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Tuesday, August 4, 2020

CSUN, UCLA representatives answer transfer questions

Four weeks before the semester’s end, representatives from California State University, Northridge and the University of California, Los Angeles were on campus for the annual UCLA and CSUN Transfer Day.

The event, organized by the Transfer Center, gives students the opportunity to seek advice and have questions answered by members from multiple academic departments at the two universities.

“The UCLA/ CSUN Day [event] is when the different departments are here from those two schools so that any students can come and learn more about the different majors,” said Sunday Salter, director of the Transfer Center.

After showing proof of their acceptance letters, students preparing to transfer in fall celebrated with complimentary pizza and cookies. Those students were asked to deliver a meaningful quote to future transfer students. Salter said the UCLA and CSUN Day has been going on for about ten years, but the celebration for transferring students is only in its second year.

According to Salter, UCLA has 125 majors but 50 percent of applicants apply to the same 10 majors. That makes UCLA’s departments especially competitive and it can be hard for students to get accepted into the most popular programs.

“We want to expose students to other options [and] other major choices so they can meet with advisers and faculty from the different disciplines,” Salter said.

Nianne Newns, a representative from the Admissions and Records office at CSUN, said the reason the school volunteered in the event was to advise students about the requirements and the chances of getting into CSUN.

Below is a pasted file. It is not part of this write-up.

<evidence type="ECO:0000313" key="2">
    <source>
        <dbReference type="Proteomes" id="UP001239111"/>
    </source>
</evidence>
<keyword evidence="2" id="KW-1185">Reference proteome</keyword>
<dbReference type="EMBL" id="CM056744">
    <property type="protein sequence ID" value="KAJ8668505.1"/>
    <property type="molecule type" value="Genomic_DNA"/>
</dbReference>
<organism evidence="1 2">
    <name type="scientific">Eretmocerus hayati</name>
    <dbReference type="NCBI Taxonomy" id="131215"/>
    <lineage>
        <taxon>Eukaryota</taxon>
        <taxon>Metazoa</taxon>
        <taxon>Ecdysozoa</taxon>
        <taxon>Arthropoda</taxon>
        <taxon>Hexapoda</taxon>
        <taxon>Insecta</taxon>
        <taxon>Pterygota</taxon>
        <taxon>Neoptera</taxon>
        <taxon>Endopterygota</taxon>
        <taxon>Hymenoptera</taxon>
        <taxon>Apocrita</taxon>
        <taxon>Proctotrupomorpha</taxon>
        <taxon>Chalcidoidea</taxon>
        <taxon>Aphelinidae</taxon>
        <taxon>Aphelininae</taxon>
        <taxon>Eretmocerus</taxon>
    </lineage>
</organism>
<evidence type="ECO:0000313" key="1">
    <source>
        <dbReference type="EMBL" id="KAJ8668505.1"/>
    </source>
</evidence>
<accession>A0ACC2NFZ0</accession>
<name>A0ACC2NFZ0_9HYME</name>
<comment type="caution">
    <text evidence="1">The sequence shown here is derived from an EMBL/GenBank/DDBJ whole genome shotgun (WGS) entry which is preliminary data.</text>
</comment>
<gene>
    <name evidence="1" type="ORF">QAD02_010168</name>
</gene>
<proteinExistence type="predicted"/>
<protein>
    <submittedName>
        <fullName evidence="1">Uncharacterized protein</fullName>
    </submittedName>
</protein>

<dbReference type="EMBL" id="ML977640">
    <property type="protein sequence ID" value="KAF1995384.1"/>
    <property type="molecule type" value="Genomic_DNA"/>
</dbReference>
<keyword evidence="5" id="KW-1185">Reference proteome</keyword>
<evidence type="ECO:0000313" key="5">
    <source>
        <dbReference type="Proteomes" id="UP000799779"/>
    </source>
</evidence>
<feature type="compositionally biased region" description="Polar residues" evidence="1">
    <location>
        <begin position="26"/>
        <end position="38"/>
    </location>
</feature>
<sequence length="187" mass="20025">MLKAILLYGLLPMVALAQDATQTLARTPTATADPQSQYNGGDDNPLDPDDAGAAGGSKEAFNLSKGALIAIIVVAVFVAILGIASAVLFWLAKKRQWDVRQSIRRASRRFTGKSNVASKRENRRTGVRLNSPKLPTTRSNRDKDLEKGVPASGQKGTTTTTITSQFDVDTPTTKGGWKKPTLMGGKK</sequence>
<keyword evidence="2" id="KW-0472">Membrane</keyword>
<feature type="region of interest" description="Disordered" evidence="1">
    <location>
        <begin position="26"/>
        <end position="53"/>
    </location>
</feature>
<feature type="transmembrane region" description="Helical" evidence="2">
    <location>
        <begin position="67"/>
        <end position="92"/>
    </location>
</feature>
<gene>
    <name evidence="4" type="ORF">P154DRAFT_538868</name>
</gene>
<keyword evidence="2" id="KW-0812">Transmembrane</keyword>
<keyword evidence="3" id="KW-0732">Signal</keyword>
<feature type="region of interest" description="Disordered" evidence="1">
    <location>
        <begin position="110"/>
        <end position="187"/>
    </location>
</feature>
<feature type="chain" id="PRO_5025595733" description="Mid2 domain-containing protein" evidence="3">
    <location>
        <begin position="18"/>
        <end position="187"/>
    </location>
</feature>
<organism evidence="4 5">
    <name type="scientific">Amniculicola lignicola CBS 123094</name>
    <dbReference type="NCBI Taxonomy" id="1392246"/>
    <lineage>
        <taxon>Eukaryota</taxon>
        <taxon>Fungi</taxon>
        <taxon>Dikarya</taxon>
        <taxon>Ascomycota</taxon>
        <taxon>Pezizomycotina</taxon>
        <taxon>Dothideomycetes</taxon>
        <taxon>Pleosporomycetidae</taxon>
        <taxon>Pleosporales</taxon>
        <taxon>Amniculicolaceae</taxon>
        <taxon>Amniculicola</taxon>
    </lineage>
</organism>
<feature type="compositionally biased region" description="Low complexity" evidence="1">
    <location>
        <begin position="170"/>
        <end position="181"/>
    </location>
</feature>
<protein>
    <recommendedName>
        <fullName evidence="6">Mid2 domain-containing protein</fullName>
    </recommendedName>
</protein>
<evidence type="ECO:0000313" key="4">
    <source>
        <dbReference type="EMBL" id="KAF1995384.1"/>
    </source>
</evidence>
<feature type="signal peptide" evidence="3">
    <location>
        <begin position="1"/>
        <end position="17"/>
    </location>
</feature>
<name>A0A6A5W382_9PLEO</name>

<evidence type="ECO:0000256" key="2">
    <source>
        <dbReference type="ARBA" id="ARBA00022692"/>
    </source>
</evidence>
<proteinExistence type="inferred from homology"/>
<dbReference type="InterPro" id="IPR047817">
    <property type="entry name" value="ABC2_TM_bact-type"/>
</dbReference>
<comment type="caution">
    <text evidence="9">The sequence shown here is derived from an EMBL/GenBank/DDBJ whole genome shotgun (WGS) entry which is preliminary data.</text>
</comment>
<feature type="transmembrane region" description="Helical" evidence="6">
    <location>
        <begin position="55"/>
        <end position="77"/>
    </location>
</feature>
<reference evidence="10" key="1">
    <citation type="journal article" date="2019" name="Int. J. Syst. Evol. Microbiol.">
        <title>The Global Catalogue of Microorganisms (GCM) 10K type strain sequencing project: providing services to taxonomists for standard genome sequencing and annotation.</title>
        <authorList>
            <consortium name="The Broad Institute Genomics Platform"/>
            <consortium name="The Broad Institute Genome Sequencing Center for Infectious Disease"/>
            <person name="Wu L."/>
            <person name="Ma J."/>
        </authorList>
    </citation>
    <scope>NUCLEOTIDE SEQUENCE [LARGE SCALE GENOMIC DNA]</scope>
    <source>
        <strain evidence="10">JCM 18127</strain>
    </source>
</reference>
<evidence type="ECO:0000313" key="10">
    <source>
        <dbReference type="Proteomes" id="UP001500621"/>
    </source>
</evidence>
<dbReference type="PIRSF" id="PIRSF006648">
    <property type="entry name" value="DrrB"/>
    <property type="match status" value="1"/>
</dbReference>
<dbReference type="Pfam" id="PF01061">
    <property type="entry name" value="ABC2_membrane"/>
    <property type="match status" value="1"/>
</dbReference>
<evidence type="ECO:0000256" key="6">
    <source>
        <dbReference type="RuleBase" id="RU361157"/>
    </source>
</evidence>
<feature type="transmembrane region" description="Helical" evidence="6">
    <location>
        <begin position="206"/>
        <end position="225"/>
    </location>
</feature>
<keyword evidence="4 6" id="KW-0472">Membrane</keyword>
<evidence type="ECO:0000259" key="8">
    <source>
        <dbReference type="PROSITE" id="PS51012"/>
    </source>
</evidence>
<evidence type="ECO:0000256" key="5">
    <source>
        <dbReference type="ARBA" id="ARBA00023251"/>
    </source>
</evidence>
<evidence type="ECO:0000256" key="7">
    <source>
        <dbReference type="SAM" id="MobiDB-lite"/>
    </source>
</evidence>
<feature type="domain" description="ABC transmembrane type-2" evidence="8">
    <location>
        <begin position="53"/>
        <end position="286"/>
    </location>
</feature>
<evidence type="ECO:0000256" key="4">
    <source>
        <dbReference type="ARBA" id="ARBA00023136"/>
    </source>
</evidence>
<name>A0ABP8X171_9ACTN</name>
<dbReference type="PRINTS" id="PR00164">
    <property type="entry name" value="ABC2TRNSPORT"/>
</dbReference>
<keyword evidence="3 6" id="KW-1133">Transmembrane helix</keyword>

“Our whole purpose for being here is to dispense the correct information to students according to Cal State Northridge,” Newns said.

The representatives provide information about deadlines, applications, transcripts and other important aspects of the often confusing transfer process.

According to Newns, CSUN’s most competitive and popular major departments are business, engineering, and computer science. UCLA’s single most popular department is chemistry and biochemistry.

Two advisers from UCLA’s department of chemistry and biochemistry, Tim Mahlanza and Denise Mantonya, attended to guide students who hope to transfer and to help motivate science majors.

“It’s a pretty rigorous major overall,” said Mahlanza.

Mahlanza said the bulk of required courses for chemistry majors are mathematics, such as calculus and physics. The requirements for biochemistry are life science and biology.

“We want to let them know that we are approachable,” Mantonya said, “and that we’re open to their questions.”

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